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Stop Tracking NPS (Net Promotion Score)

Good research is always rooted in the past, not in the future. NPS isn’t a reliable metric, it has plenty of drawbacks and there are better alternatives.

Good research is always rooted in the past, not in the future. Net Promotion Score has many flaws: in how it asks users to predict their future behavior, the Likert scale and the statistically unreliable score calculation. There are better alternatives.

1. How Net Promoter Score (NPS) Works #

The main assumption behind NPS is that business success depends on positive word of mouth. NPS is a number in the range of -100% to 100%. We ask users to answer a question "How likely are you to recommend [X] to a friend or a colleague".

Responders are grouped into detractors (0-6), passives (7-8) and promoters (9-10). NPS score = %Promoters – %Detractors. The higher, the better.

NPS score is originally intended to be an indicator of loyalty to a brand. However, it’s statistically unreliable and flawed. Large view.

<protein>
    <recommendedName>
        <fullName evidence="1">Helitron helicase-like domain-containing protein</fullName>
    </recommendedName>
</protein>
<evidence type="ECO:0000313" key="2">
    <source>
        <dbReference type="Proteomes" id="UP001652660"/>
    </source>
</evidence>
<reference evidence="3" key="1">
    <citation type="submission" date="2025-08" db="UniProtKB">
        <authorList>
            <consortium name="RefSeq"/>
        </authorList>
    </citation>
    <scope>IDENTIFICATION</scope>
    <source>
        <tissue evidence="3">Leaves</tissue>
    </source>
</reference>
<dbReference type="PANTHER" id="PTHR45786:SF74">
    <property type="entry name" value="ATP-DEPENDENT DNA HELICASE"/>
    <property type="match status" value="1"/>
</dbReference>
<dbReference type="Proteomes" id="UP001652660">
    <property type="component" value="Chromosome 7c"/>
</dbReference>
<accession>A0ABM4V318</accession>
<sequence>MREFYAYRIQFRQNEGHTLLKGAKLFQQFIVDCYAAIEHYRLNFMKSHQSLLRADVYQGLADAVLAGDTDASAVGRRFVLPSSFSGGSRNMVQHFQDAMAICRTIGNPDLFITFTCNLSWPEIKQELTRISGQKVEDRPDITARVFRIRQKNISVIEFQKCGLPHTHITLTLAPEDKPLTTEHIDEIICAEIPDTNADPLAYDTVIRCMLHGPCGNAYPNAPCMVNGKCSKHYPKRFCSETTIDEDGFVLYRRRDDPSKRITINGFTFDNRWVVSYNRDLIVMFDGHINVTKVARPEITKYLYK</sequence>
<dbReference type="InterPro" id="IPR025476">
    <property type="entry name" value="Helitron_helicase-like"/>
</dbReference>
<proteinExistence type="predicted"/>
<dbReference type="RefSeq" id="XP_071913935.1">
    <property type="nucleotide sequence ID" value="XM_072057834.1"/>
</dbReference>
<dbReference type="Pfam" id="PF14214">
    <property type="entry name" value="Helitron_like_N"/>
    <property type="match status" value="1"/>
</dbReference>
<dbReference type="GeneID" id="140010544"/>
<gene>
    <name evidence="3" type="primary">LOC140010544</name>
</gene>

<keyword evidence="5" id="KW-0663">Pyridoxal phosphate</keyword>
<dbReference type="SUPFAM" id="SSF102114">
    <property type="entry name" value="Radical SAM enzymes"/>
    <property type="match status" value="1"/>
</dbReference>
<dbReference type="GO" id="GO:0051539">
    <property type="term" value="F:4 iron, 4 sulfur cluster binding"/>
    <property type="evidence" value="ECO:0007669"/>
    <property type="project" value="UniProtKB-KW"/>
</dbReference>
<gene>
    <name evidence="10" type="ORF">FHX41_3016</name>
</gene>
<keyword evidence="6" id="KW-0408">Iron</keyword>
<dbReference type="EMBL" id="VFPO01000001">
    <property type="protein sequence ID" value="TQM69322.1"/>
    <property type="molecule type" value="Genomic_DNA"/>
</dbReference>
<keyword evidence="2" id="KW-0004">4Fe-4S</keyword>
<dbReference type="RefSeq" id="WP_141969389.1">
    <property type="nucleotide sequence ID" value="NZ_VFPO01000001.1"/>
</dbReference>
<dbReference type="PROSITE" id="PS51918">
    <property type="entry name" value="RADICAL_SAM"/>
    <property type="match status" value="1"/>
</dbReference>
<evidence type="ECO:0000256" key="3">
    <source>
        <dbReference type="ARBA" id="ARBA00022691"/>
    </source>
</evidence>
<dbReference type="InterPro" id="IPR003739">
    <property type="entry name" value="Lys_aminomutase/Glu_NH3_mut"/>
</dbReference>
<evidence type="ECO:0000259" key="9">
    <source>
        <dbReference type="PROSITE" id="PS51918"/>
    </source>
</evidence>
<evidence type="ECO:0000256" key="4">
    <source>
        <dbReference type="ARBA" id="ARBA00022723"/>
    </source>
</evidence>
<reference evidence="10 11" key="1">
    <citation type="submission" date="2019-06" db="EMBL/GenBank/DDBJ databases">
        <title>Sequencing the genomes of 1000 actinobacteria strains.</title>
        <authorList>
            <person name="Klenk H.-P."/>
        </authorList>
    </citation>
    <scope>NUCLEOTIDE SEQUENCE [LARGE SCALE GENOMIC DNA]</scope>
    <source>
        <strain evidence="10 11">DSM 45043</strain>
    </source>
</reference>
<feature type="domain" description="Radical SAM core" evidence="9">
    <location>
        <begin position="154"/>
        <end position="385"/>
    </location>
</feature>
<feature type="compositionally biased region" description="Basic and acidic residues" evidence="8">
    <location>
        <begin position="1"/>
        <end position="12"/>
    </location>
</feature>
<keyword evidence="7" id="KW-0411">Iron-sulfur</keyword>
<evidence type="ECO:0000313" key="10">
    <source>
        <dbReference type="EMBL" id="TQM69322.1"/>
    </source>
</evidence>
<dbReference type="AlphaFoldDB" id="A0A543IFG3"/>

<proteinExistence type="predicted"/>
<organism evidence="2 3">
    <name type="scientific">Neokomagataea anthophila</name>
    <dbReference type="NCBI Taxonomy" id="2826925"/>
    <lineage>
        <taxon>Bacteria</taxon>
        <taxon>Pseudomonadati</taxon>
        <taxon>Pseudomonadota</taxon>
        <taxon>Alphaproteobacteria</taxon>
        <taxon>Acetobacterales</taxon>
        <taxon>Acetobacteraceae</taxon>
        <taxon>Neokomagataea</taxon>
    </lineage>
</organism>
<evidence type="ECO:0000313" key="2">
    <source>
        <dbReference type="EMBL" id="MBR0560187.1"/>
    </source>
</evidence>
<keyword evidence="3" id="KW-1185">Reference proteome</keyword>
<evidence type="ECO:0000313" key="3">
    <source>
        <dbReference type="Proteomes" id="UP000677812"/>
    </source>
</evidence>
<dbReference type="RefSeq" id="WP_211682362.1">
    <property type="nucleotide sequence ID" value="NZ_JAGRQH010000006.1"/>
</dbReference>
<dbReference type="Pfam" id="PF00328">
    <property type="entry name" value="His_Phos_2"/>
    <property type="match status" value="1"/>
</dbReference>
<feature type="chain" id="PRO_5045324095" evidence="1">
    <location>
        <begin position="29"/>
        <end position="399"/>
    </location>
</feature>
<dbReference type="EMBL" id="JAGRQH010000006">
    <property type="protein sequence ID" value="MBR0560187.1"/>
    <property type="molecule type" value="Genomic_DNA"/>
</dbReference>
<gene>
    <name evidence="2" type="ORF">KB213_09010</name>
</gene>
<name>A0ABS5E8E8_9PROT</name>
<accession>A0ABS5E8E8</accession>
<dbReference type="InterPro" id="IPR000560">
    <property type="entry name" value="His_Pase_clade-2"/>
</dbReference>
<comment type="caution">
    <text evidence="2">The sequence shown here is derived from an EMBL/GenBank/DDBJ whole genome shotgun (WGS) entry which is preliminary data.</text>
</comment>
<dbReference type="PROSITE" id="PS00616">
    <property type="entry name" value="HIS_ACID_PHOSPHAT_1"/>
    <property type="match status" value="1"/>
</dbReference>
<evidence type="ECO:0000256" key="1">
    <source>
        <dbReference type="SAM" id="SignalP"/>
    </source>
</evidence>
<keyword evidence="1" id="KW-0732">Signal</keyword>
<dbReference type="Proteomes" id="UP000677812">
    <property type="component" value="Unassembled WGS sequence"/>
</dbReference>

2. The Science Behind NPS Is Wacky #

NPS doesn't use the mean average of the numbers received. It raises red flags: NPS leaves a lot of survey data out, it has weak statistical properties and it’s more susceptible to random noise. Also, gaming the values is relatively easy.

3. You Need Large Sample Sizes #

To get to statistical significance, you need to gather feedback literally from thousands of users. Because NPS survey response rate is 4–7%, you need to send it to hundreds of thousands of customers. It’s unpractical and makes NPS mostly irrelevant for experimentation.

4. NPS Is Fragile And Hides UX Success #

Even if the product team has been moving mountains to improve customer experience, NPS won’t accurately reflect it. Small incremental improvements should bring incremental score increases, but NPS doesn’t work that way. It has very high variance and very abrupt jumps in scores.

5. NPS Captures Only Most Recent Activity #

Customer loyalty is a long play. It’s about how someone behaves over a long period of time, yet NPS is skewed to the most recent user’s experience. As Jared Spool suggests, “the best research questions are about past behavior, not future behavior.”

6. We Can’t Reduce UX To A Single Number #

We need to combine qualitative and quantitative insights to capture the quality of UX. We can use top tasks methodology and design KPIs to measure individual interactions with our products, sites and the brand.

7. Choose Metrics That Matter For Your Product #

Itamar Gilad suggests that the core mission of every company is to deliver value and to capture value back. We need to define both. In his article, Itamar reviews the North Star Metric (customer value) and Top KPI (business value).

Further reading #

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